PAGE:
A friend of mine came up to me the other day and lobbied me to lend my voice to the fight against nuclear energy.Â She argued well that despite my beliefs that nuclear is the â€œbridge technologyâ€ required to get â€œusâ€ from petroleum based energy consumers to renewable based energy consumers, nuclear energy may well not be the best solution.Â Well enough for me to take a closer look, anyway.
First a little background.
My basic thinking going into the conversation goes a little something like this:
1.Â Oil, as an energy source is simultaneously running out and necessary (for certain vital purposes). Not only should the use of oil be curtailed – for the sake of the environment etc. – but conservation of the resource should be a priority.Â Therefore, some substitute must be put in place, and this alternate energy source needs to be implemented (or at least begin getting implemented) very soon.
2. Nuclear power, and related infrastructure, currently exists to a degree that can support the transition between petroleum and renewable energy sources.Â Further (and possibly more importantly), the existing – non-depreciated – investment in nuclear energy, and the corresponding stakeholders interest in seeing their investment through to maturity, create a formidable barrier to entry for new technology.
3. I believe that ultimately, nuclear energy is not a safe solution for the planet.Â Nuclear waste is unstable and dangerous for roughly 10,000 years (scientists tell us, obviously, this is an untested number).Â On a planet with swiftly dwindling open spaces due to rapid population growth, there is no reasonable way to expect we will be able to co-exist with the volume of nuclear waste for the next few hundred years, let alone the 10,000 it will take before the first batch is considered a non-biohazard.Â Further, based on the afore mentioned rapid population growth, non-renewable (i.e nuke) solutions are rapidly ceasing to be an alternative in long range planning.
As such, I have been left with my existing mindset that nuclear power is the logical bridge (but only a bridge (read: a transitory connector) to renewable energy).
The problem with my thought process and conclusion (in my mind), and the barrier to me really entering the conversation, is two fold.Â First of all – and I can admit this – I am generally ignorant on the topic.Â For the most part I am dealing with a very small sub-set of the data available on this topic.Â Secondly… in a word… money.
I find it hard to believe the money necessary to implement a nuclear bridge will be invested in something that is a known temporary solution, making the entire idea of nukes as a bridge technology a non-starter.Â If we start down the path of increasing the footprint of nuclear power on the national energy supply, I do not see that tack changing until forced by some critical, probably life threatening, situation.Â This course, to me, is untenable based on point #3 above.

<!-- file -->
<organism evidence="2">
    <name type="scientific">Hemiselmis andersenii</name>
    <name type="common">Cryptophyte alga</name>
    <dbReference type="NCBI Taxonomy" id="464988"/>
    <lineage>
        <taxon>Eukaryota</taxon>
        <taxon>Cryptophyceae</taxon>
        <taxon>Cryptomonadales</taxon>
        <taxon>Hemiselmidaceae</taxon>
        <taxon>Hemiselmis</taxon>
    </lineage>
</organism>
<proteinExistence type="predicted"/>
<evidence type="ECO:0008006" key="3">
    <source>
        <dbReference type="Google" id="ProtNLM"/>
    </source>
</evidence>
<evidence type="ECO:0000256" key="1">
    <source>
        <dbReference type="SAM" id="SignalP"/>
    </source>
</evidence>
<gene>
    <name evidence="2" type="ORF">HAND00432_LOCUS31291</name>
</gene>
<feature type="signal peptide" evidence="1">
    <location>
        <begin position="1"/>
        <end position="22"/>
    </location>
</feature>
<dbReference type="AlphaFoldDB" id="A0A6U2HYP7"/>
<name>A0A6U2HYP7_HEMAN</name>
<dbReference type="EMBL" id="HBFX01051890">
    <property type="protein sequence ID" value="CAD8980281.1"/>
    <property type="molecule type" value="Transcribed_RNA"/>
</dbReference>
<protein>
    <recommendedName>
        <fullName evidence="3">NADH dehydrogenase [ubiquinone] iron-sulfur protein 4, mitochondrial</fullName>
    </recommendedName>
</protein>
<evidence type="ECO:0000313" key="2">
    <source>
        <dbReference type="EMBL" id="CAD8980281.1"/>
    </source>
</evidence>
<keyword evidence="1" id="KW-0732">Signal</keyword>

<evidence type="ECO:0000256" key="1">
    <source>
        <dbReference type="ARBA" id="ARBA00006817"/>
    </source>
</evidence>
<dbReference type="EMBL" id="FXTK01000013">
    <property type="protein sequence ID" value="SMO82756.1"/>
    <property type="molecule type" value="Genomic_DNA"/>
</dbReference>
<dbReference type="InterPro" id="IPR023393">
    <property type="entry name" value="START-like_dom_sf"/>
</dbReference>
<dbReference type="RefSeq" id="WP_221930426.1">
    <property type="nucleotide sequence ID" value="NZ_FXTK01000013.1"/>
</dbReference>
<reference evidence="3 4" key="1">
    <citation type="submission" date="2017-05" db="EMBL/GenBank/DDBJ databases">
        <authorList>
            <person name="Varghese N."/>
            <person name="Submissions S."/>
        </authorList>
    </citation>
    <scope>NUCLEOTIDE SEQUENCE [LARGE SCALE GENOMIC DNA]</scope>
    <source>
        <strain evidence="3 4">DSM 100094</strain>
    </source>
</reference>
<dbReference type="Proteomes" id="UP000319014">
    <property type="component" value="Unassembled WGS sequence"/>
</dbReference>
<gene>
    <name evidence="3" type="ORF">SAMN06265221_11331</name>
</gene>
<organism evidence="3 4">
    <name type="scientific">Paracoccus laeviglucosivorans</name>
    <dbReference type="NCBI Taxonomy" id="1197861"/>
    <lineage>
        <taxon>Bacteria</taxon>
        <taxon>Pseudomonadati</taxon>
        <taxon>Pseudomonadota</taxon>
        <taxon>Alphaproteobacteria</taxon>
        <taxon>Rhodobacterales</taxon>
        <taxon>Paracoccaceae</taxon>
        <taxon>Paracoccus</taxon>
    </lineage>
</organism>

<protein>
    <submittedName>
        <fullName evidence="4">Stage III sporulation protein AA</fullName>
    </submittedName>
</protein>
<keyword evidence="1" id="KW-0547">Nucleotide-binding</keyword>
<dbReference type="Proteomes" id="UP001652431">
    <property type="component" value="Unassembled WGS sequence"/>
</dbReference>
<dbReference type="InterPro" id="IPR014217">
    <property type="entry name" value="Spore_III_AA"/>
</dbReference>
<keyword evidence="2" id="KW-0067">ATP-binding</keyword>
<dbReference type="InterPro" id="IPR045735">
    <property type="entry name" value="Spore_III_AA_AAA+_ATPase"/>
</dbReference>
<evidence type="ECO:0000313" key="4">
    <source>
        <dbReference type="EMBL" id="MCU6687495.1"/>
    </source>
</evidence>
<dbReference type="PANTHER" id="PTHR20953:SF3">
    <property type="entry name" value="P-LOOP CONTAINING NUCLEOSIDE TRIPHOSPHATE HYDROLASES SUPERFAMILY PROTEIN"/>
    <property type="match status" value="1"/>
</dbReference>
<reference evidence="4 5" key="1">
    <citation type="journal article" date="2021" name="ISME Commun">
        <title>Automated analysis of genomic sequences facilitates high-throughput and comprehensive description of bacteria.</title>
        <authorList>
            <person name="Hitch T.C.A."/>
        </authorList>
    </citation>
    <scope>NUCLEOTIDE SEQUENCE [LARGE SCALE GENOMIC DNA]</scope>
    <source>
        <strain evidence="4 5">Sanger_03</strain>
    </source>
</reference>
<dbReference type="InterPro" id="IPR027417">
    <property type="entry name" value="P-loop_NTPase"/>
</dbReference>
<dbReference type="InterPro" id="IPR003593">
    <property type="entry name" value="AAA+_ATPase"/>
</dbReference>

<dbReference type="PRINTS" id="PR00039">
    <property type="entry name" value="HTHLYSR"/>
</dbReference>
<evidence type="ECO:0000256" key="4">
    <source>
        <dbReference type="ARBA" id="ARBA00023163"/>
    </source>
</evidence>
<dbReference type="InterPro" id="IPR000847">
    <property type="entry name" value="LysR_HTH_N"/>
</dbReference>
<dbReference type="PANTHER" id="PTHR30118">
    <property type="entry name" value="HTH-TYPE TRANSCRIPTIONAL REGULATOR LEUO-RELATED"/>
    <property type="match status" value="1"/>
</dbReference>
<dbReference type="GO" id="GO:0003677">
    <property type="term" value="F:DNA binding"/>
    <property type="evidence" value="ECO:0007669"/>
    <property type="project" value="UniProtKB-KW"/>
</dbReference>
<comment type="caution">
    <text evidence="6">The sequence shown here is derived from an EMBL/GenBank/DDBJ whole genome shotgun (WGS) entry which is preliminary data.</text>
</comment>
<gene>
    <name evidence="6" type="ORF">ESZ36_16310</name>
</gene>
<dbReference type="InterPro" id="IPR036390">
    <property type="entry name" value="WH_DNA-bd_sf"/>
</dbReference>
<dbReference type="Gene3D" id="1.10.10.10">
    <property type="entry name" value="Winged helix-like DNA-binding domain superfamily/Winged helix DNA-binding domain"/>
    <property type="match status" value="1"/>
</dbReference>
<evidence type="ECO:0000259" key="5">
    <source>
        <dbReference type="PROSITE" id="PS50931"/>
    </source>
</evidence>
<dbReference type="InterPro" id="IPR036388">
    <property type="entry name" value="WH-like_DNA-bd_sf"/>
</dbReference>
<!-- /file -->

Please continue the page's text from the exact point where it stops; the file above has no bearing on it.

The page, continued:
My uncle, one of the most intelligent people I know, once told me (and I have since heard the same thing said many times) that people will not make substantive change until there is an actual need to do so. Until a critical mass of people believe a problem has reached the point where it is a threat to them, that problem will not be a barrier to the status quo. (Note: that is my paraphrase of the concept, not a direct quote… sorry if I butchered your message Pat )
In just the past few years, we have seen this with the internet bubble and with sub-prime mortgages. Many argue we are seeing this very phenomenon at work as the world wrestles with global warming. While Just In Time (JIT) practices work well in some business situations I think it is pretty obvious that when the stakes are high enough, brinkmanship should not be the order of the day.
If Al Gore is right about Global Warming (and Iâ€™m not here to say he is or isnâ€™t… that is a topic for another day), hundreds of thousands, if not millions of people may be put in harms way before we have time to react to the mess we are creating.
Nuclear waste gives me the same reason for pause.Â Can we afford to be wrong about this?Â Can we afford to wait however long it takes for a critical mass of people to be threatened by it?Â
Being wrong about company valuations and mortgages cost people money; being wrong about the potential dangers of nuclear waste (or global warming) could cost people their lives.
I teach my kids the concept of the â€œone time mistake.â€Â The fact that there are certain mistakes that are so large, you only make them once… and then all (relating to that mistake) is lost.Â When you face a choice that includes an option that, if you are wrong, is a one time mistake; you had better be damn sure you are right before following that path.
I fear that nuclear energy (specifically nuclear waste), en mass, might be such a mistake. I am not absolutely certain that we wonâ€™t contaminate our planet beyond habitability before enough of us even realize we are doing it to make a necessary course correction.
There is no one capable of deeming humanity â€œto big to failâ€ should we make a fatal mistake; there cannot and will not be any â€œbail outs.â€Â If we mess this up we live (read: die) with the consequences.Â With that in mind, and knowing there are safe, sustainable, renewable options… does it really make sense to roll those dice?
I love to gamble, as an of my friends (especially the ones who have been to Vegas with me) can attest. However, as Kenny Rogers would say, â€œyou gotta know when to fold â€˜emâ€ and when it comes to nuclear energy, I think its time to run…